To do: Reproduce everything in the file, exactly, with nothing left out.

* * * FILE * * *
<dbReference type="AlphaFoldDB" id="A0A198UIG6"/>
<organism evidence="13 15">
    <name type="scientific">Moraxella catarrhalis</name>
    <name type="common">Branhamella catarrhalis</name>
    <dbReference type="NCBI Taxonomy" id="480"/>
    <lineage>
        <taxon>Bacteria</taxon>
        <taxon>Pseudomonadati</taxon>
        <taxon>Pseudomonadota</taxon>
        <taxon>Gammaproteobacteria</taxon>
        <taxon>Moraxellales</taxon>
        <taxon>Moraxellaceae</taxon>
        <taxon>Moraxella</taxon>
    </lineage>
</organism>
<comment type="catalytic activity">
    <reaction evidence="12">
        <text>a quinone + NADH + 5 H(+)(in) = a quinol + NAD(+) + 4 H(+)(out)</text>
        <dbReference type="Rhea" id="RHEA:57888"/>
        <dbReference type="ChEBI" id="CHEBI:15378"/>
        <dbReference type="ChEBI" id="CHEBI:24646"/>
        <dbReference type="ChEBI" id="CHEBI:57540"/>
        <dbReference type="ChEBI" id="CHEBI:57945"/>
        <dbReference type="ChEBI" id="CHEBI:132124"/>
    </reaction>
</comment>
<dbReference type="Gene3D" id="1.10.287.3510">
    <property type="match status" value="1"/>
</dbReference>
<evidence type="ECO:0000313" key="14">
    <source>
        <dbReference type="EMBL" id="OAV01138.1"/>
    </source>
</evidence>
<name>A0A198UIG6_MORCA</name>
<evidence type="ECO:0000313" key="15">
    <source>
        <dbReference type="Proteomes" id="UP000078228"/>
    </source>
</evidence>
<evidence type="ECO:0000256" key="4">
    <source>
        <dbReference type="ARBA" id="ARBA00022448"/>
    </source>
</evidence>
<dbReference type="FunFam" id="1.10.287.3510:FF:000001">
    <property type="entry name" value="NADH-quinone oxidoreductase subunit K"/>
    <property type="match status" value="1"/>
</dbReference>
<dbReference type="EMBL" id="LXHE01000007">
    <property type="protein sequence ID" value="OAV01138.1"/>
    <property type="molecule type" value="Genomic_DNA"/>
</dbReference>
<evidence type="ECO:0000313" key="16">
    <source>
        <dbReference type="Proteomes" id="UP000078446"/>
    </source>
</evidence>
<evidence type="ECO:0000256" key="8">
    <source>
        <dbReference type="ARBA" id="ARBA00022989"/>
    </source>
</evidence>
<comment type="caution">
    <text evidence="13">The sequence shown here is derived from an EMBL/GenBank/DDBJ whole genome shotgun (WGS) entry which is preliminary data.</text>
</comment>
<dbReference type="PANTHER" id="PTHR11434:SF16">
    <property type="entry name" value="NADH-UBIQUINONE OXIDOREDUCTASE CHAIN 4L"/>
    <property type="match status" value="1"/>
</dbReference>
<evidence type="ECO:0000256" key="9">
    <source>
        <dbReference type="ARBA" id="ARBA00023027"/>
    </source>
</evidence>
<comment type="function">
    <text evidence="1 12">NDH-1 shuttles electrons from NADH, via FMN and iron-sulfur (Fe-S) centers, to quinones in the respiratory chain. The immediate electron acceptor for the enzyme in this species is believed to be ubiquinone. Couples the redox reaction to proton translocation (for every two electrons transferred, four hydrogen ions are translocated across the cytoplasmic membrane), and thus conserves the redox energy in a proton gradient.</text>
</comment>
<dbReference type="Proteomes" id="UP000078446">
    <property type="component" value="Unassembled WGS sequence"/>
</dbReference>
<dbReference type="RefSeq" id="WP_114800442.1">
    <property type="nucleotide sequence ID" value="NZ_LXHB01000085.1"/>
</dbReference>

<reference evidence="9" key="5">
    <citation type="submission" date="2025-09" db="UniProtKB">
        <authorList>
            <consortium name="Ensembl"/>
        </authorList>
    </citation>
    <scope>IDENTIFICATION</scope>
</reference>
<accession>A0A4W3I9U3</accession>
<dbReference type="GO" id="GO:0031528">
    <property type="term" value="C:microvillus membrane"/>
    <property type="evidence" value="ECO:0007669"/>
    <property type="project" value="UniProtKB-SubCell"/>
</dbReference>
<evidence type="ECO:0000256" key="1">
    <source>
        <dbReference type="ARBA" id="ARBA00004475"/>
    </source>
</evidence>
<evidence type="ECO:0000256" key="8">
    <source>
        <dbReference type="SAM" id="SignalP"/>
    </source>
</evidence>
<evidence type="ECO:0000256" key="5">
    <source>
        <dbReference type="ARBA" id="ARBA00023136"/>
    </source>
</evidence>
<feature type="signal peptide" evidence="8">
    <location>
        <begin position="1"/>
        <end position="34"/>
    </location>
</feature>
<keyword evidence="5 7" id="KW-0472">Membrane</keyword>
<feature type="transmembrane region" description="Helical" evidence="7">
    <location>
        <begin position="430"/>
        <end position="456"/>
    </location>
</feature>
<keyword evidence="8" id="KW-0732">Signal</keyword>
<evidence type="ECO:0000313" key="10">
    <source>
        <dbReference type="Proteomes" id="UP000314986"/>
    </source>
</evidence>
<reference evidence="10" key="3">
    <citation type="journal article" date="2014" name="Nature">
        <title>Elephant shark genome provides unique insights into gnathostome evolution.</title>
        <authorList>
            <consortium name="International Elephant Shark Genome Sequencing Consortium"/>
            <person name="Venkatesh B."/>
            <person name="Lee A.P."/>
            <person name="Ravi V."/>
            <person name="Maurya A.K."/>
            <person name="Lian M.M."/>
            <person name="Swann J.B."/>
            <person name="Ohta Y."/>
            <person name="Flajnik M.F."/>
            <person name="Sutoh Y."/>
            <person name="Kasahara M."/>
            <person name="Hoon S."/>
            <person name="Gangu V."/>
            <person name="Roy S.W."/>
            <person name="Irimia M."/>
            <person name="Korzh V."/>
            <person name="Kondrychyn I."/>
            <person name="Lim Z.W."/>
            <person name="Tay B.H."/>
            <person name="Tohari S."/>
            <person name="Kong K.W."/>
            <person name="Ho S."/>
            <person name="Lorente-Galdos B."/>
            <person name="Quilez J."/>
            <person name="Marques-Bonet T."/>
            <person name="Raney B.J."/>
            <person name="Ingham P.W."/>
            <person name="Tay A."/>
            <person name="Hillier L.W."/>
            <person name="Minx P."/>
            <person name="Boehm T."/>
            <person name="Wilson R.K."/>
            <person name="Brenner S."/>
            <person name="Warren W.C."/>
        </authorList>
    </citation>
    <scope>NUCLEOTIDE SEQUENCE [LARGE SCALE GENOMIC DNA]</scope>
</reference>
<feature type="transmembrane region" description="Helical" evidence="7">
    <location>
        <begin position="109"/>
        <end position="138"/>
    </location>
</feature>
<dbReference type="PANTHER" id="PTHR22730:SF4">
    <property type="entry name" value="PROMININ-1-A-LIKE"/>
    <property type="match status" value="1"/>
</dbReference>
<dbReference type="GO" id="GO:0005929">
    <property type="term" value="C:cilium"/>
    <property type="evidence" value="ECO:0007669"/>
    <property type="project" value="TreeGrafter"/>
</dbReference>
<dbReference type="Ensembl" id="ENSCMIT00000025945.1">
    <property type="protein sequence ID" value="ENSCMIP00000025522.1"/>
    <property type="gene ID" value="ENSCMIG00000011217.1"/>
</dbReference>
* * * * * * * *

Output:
<dbReference type="AlphaFoldDB" id="A0A198UIG6"/>
<organism evidence="13 15">
    <name type="scientific">Moraxella catarrhalis</name>
    <name type="common">Branhamella catarrhalis</name>
    <dbReference type="NCBI Taxonomy" id="480"/>
    <lineage>
        <taxon>Bacteria</taxon>
        <taxon>Pseudomonadati</taxon>
        <taxon>Pseudomonadota</taxon>
        <taxon>Gammaproteobacteria</taxon>
        <taxon>Moraxellales</taxon>
        <taxon>Moraxellaceae</taxon>
        <taxon>Moraxella</taxon>
    </lineage>
</organism>
<comment type="catalytic activity">
    <reaction evidence="12">
        <text>a quinone + NADH + 5 H(+)(in) = a quinol + NAD(+) + 4 H(+)(out)</text>
        <dbReference type="Rhea" id="RHEA:57888"/>
        <dbReference type="ChEBI" id="CHEBI:15378"/>
        <dbReference type="ChEBI" id="CHEBI:24646"/>
        <dbReference type="ChEBI" id="CHEBI:57540"/>
        <dbReference type="ChEBI" id="CHEBI:57945"/>
        <dbReference type="ChEBI" id="CHEBI:132124"/>
    </reaction>
</comment>
<dbReference type="Gene3D" id="1.10.287.3510">
    <property type="match status" value="1"/>
</dbReference>
<evidence type="ECO:0000313" key="14">
    <source>
        <dbReference type="EMBL" id="OAV01138.1"/>
    </source>
</evidence>
<name>A0A198UIG6_MORCA</name>
<evidence type="ECO:0000313" key="15">
    <source>
        <dbReference type="Proteomes" id="UP000078228"/>
    </source>
</evidence>
<evidence type="ECO:0000256" key="4">
    <source>
        <dbReference type="ARBA" id="ARBA00022448"/>
    </source>
</evidence>
<dbReference type="FunFam" id="1.10.287.3510:FF:000001">
    <property type="entry name" value="NADH-quinone oxidoreductase subunit K"/>
    <property type="match status" value="1"/>
</dbReference>
<dbReference type="EMBL" id="LXHE01000007">
    <property type="protein sequence ID" value="OAV01138.1"/>
    <property type="molecule type" value="Genomic_DNA"/>
</dbReference>
<evidence type="ECO:0000313" key="16">
    <source>
        <dbReference type="Proteomes" id="UP000078446"/>
    </source>
</evidence>
<evidence type="ECO:0000256" key="8">
    <source>
        <dbReference type="ARBA" id="ARBA00022989"/>
    </source>
</evidence>
<comment type="caution">
    <text evidence="13">The sequence shown here is derived from an EMBL/GenBank/DDBJ whole genome shotgun (WGS) entry which is preliminary data.</text>
</comment>
<dbReference type="PANTHER" id="PTHR11434:SF16">
    <property type="entry name" value="NADH-UBIQUINONE OXIDOREDUCTASE CHAIN 4L"/>
    <property type="match status" value="1"/>
</dbReference>
<evidence type="ECO:0000256" key="9">
    <source>
        <dbReference type="ARBA" id="ARBA00023027"/>
    </source>
</evidence>
<comment type="function">
    <text evidence="1 12">NDH-1 shuttles electrons from NADH, via FMN and iron-sulfur (Fe-S) centers, to quinones in the respiratory chain. The immediate electron acceptor for the enzyme in this species is believed to be ubiquinone. Couples the redox reaction to proton translocation (for every two electrons transferred, four hydrogen ions are translocated across the cytoplasmic membrane), and thus conserves the redox energy in a proton gradient.</text>
</comment>
<dbReference type="Proteomes" id="UP000078446">
    <property type="component" value="Unassembled WGS sequence"/>
</dbReference>
<dbReference type="RefSeq" id="WP_114800442.1">
    <property type="nucleotide sequence ID" value="NZ_LXHB01000085.1"/>
</dbReference>

<reference evidence="9" key="5">
    <citation type="submission" date="2025-09" db="UniProtKB">
        <authorList>
            <consortium name="Ensembl"/>
        </authorList>
    </citation>
    <scope>IDENTIFICATION</scope>
</reference>
<accession>A0A4W3I9U3</accession>
<dbReference type="GO" id="GO:0031528">
    <property type="term" value="C:microvillus membrane"/>
    <property type="evidence" value="ECO:0007669"/>
    <property type="project" value="UniProtKB-SubCell"/>
</dbReference>
<evidence type="ECO:0000256" key="1">
    <source>
        <dbReference type="ARBA" id="ARBA00004475"/>
    </source>
</evidence>
<evidence type="ECO:0000256" key="8">
    <source>
        <dbReference type="SAM" id="SignalP"/>
    </source>
</evidence>
<evidence type="ECO:0000256" key="5">
    <source>
        <dbReference type="ARBA" id="ARBA00023136"/>
    </source>
</evidence>
<feature type="signal peptide" evidence="8">
    <location>
        <begin position="1"/>
        <end position="34"/>
    </location>
</feature>
<keyword evidence="5 7" id="KW-0472">Membrane</keyword>
<feature type="transmembrane region" description="Helical" evidence="7">
    <location>
        <begin position="430"/>
        <end position="456"/>
    </location>
</feature>
<keyword evidence="8" id="KW-0732">Signal</keyword>
<evidence type="ECO:0000313" key="10">
    <source>
        <dbReference type="Proteomes" id="UP000314986"/>
    </source>
</evidence>
<reference evidence="10" key="3">
    <citation type="journal article" date="2014" name="Nature">
        <title>Elephant shark genome provides unique insights into gnathostome evolution.</title>
        <authorList>
            <consortium name="International Elephant Shark Genome Sequencing Consortium"/>
            <person name="Venkatesh B."/>
            <person name="Lee A.P."/>
            <person name="Ravi V."/>
            <person name="Maurya A.K."/>
            <person name="Lian M.M."/>
            <person name="Swann J.B."/>
            <person name="Ohta Y."/>
            <person name="Flajnik M.F."/>
            <person name="Sutoh Y."/>
            <person name="Kasahara M."/>
            <person name="Hoon S."/>
            <person name="Gangu V."/>
            <person name="Roy S.W."/>
            <person name="Irimia M."/>
            <person name="Korzh V."/>
            <person name="Kondrychyn I."/>
            <person name="Lim Z.W."/>
            <person name="Tay B.H."/>
            <person name="Tohari S."/>
            <person name="Kong K.W."/>
            <person name="Ho S."/>
            <person name="Lorente-Galdos B."/>
            <person name="Quilez J."/>
            <person name="Marques-Bonet T."/>
            <person name="Raney B.J."/>
            <person name="Ingham P.W."/>
            <person name="Tay A."/>
            <person name="Hillier L.W."/>
            <person name="Minx P."/>
            <person name="Boehm T."/>
            <person name="Wilson R.K."/>
            <person name="Brenner S."/>
            <person name="Warren W.C."/>
        </authorList>
    </citation>
    <scope>NUCLEOTIDE SEQUENCE [LARGE SCALE GENOMIC DNA]</scope>
</reference>
<feature type="transmembrane region" description="Helical" evidence="7">
    <location>
        <begin position="109"/>
        <end position="138"/>
    </location>
</feature>
<dbReference type="PANTHER" id="PTHR22730:SF4">
    <property type="entry name" value="PROMININ-1-A-LIKE"/>
    <property type="match status" value="1"/>
</dbReference>
<dbReference type="GO" id="GO:0005929">
    <property type="term" value="C:cilium"/>
    <property type="evidence" value="ECO:0007669"/>
    <property type="project" value="TreeGrafter"/>
</dbReference>
<dbReference type="Ensembl" id="ENSCMIT00000025945.1">
    <property type="protein sequence ID" value="ENSCMIP00000025522.1"/>
    <property type="gene ID" value="ENSCMIG00000011217.1"/>
</dbReference>